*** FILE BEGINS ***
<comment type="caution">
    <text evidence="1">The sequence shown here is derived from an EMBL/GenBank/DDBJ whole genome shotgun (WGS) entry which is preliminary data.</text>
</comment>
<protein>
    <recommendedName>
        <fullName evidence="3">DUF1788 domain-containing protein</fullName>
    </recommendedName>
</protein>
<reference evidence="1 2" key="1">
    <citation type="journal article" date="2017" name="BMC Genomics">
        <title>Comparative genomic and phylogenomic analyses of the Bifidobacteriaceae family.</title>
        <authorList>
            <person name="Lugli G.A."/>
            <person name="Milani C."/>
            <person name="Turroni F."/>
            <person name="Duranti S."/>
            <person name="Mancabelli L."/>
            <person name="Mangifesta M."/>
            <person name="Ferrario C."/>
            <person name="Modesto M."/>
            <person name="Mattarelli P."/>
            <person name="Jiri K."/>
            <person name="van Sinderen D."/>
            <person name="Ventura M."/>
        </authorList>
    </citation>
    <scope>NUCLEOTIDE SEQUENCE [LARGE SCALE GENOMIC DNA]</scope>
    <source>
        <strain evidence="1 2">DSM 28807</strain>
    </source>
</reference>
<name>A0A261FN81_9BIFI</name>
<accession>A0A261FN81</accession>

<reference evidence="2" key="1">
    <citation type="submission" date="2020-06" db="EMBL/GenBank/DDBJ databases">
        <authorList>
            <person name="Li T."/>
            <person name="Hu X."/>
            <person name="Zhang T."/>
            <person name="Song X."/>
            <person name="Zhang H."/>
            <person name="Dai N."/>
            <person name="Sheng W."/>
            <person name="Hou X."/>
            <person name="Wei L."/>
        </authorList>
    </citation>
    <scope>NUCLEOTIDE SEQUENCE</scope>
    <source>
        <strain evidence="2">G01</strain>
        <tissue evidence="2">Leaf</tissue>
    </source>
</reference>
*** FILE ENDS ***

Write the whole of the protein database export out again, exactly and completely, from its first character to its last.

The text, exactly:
<comment type="caution">
    <text evidence="1">The sequence shown here is derived from an EMBL/GenBank/DDBJ whole genome shotgun (WGS) entry which is preliminary data.</text>
</comment>
<protein>
    <recommendedName>
        <fullName evidence="3">DUF1788 domain-containing protein</fullName>
    </recommendedName>
</protein>
<reference evidence="1 2" key="1">
    <citation type="journal article" date="2017" name="BMC Genomics">
        <title>Comparative genomic and phylogenomic analyses of the Bifidobacteriaceae family.</title>
        <authorList>
            <person name="Lugli G.A."/>
            <person name="Milani C."/>
            <person name="Turroni F."/>
            <person name="Duranti S."/>
            <person name="Mancabelli L."/>
            <person name="Mangifesta M."/>
            <person name="Ferrario C."/>
            <person name="Modesto M."/>
            <person name="Mattarelli P."/>
            <person name="Jiri K."/>
            <person name="van Sinderen D."/>
            <person name="Ventura M."/>
        </authorList>
    </citation>
    <scope>NUCLEOTIDE SEQUENCE [LARGE SCALE GENOMIC DNA]</scope>
    <source>
        <strain evidence="1 2">DSM 28807</strain>
    </source>
</reference>
<name>A0A261FN81_9BIFI</name>
<accession>A0A261FN81</accession>

<reference evidence="2" key="1">
    <citation type="submission" date="2020-06" db="EMBL/GenBank/DDBJ databases">
        <authorList>
            <person name="Li T."/>
            <person name="Hu X."/>
            <person name="Zhang T."/>
            <person name="Song X."/>
            <person name="Zhang H."/>
            <person name="Dai N."/>
            <person name="Sheng W."/>
            <person name="Hou X."/>
            <person name="Wei L."/>
        </authorList>
    </citation>
    <scope>NUCLEOTIDE SEQUENCE</scope>
    <source>
        <strain evidence="2">G01</strain>
        <tissue evidence="2">Leaf</tissue>
    </source>
</reference>